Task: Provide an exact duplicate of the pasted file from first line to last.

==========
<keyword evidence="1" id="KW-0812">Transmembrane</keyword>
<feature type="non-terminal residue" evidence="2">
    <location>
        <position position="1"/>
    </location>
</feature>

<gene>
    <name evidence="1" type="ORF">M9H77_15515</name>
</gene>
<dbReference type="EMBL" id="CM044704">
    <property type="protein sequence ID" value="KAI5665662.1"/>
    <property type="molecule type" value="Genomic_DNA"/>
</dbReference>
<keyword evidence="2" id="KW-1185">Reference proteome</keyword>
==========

<keyword evidence="1" id="KW-0812">Transmembrane</keyword>
<feature type="non-terminal residue" evidence="2">
    <location>
        <position position="1"/>
    </location>
</feature>

<gene>
    <name evidence="1" type="ORF">M9H77_15515</name>
</gene>
<dbReference type="EMBL" id="CM044704">
    <property type="protein sequence ID" value="KAI5665662.1"/>
    <property type="molecule type" value="Genomic_DNA"/>
</dbReference>
<keyword evidence="2" id="KW-1185">Reference proteome</keyword>